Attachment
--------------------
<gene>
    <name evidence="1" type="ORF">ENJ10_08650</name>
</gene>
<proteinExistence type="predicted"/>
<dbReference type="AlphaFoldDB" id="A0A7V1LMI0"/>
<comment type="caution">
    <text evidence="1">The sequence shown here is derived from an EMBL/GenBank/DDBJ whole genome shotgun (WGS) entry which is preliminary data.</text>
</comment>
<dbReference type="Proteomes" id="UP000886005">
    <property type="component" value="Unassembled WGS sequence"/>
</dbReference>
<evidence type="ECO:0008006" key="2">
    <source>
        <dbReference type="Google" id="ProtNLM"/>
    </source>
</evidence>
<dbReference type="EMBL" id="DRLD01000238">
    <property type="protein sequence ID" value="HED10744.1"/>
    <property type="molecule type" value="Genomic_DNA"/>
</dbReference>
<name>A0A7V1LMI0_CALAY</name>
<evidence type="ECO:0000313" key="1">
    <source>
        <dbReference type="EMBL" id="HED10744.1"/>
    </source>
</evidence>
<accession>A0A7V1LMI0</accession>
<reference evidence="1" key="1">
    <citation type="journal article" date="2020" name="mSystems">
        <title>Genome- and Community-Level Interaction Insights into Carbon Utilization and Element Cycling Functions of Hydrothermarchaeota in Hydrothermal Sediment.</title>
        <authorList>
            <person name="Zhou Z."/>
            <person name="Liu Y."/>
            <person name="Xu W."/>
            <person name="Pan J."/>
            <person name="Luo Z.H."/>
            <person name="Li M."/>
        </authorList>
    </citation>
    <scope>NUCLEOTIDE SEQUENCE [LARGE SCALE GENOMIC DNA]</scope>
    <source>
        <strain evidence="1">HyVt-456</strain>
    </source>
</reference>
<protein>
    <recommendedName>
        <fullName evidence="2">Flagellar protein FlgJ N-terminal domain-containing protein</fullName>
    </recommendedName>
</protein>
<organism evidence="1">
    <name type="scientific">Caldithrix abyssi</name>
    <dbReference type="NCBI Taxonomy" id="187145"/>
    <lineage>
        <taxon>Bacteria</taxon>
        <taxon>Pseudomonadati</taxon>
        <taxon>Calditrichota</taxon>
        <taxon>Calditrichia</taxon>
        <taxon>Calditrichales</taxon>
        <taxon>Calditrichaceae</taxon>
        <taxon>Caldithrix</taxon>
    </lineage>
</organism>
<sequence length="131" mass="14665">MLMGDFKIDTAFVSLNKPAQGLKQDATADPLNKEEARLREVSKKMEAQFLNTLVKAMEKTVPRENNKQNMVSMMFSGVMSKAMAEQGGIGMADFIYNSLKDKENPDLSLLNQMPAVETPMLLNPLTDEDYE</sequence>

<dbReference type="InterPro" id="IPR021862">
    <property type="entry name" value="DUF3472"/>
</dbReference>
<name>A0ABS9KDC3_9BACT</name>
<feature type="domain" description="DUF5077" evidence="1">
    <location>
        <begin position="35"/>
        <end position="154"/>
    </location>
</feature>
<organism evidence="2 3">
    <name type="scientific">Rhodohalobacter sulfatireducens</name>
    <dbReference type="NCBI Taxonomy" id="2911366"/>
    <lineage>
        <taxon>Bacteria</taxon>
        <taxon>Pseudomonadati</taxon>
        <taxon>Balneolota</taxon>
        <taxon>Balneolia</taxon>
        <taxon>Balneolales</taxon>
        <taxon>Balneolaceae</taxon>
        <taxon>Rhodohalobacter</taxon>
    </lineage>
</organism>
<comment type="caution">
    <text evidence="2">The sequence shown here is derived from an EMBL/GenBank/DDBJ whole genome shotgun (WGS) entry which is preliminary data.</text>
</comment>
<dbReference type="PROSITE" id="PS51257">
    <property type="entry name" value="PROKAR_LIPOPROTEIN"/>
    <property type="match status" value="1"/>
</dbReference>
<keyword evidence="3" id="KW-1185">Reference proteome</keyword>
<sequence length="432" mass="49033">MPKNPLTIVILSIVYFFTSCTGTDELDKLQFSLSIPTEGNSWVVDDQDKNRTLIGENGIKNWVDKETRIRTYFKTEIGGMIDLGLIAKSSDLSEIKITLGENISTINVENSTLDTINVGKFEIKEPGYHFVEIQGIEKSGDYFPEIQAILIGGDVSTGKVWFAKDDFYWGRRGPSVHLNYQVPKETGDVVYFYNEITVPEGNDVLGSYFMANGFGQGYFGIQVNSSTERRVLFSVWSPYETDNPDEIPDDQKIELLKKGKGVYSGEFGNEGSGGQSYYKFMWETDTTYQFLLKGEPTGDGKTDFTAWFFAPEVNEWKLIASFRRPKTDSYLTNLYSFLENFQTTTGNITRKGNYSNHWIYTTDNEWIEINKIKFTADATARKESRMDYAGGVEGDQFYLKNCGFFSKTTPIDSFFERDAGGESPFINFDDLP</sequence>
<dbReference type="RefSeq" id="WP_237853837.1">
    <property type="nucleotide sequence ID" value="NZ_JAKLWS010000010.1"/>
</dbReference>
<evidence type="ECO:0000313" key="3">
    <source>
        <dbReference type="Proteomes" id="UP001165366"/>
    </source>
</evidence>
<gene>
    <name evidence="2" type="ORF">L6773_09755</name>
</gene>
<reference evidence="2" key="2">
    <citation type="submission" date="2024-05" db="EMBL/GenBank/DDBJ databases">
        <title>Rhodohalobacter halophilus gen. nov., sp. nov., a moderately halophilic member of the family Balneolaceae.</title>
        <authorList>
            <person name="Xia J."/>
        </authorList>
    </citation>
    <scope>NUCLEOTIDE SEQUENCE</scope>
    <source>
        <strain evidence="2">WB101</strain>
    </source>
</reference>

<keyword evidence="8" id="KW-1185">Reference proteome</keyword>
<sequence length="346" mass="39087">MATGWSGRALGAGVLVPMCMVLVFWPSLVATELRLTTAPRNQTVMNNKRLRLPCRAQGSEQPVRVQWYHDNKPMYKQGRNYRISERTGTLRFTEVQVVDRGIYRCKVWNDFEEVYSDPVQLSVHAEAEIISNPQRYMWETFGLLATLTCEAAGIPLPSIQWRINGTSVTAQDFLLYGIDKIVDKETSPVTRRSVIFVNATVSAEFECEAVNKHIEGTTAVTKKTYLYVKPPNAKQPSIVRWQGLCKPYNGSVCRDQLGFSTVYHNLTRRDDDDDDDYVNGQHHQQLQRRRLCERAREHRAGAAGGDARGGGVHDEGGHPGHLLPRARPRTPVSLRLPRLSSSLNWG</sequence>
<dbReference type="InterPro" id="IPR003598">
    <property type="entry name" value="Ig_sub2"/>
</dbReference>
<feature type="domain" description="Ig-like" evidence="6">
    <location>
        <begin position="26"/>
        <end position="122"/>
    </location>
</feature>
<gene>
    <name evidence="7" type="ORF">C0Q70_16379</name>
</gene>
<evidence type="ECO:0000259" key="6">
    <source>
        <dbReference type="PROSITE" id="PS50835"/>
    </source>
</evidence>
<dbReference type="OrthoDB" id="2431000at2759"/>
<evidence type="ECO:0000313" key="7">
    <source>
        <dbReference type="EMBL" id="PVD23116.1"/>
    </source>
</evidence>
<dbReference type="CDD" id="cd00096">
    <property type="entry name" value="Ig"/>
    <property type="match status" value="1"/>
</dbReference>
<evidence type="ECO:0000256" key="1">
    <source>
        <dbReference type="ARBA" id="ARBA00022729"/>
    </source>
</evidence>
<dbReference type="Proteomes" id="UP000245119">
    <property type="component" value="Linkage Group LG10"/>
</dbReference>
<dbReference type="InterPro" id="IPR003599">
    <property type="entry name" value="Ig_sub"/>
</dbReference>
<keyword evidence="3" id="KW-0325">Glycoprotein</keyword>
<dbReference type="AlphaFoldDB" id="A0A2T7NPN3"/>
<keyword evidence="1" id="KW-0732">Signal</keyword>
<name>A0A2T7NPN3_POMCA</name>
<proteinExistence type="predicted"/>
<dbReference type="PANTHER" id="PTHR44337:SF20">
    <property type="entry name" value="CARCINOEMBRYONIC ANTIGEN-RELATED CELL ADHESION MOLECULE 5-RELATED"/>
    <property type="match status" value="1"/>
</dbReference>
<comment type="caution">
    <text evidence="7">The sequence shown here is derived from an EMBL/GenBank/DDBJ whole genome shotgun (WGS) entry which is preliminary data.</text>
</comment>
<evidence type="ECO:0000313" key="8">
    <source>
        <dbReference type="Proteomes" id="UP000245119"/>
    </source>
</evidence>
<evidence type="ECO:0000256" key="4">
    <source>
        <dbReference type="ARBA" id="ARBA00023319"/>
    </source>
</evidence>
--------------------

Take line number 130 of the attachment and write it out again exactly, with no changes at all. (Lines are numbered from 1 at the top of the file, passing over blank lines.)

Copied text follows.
<gene>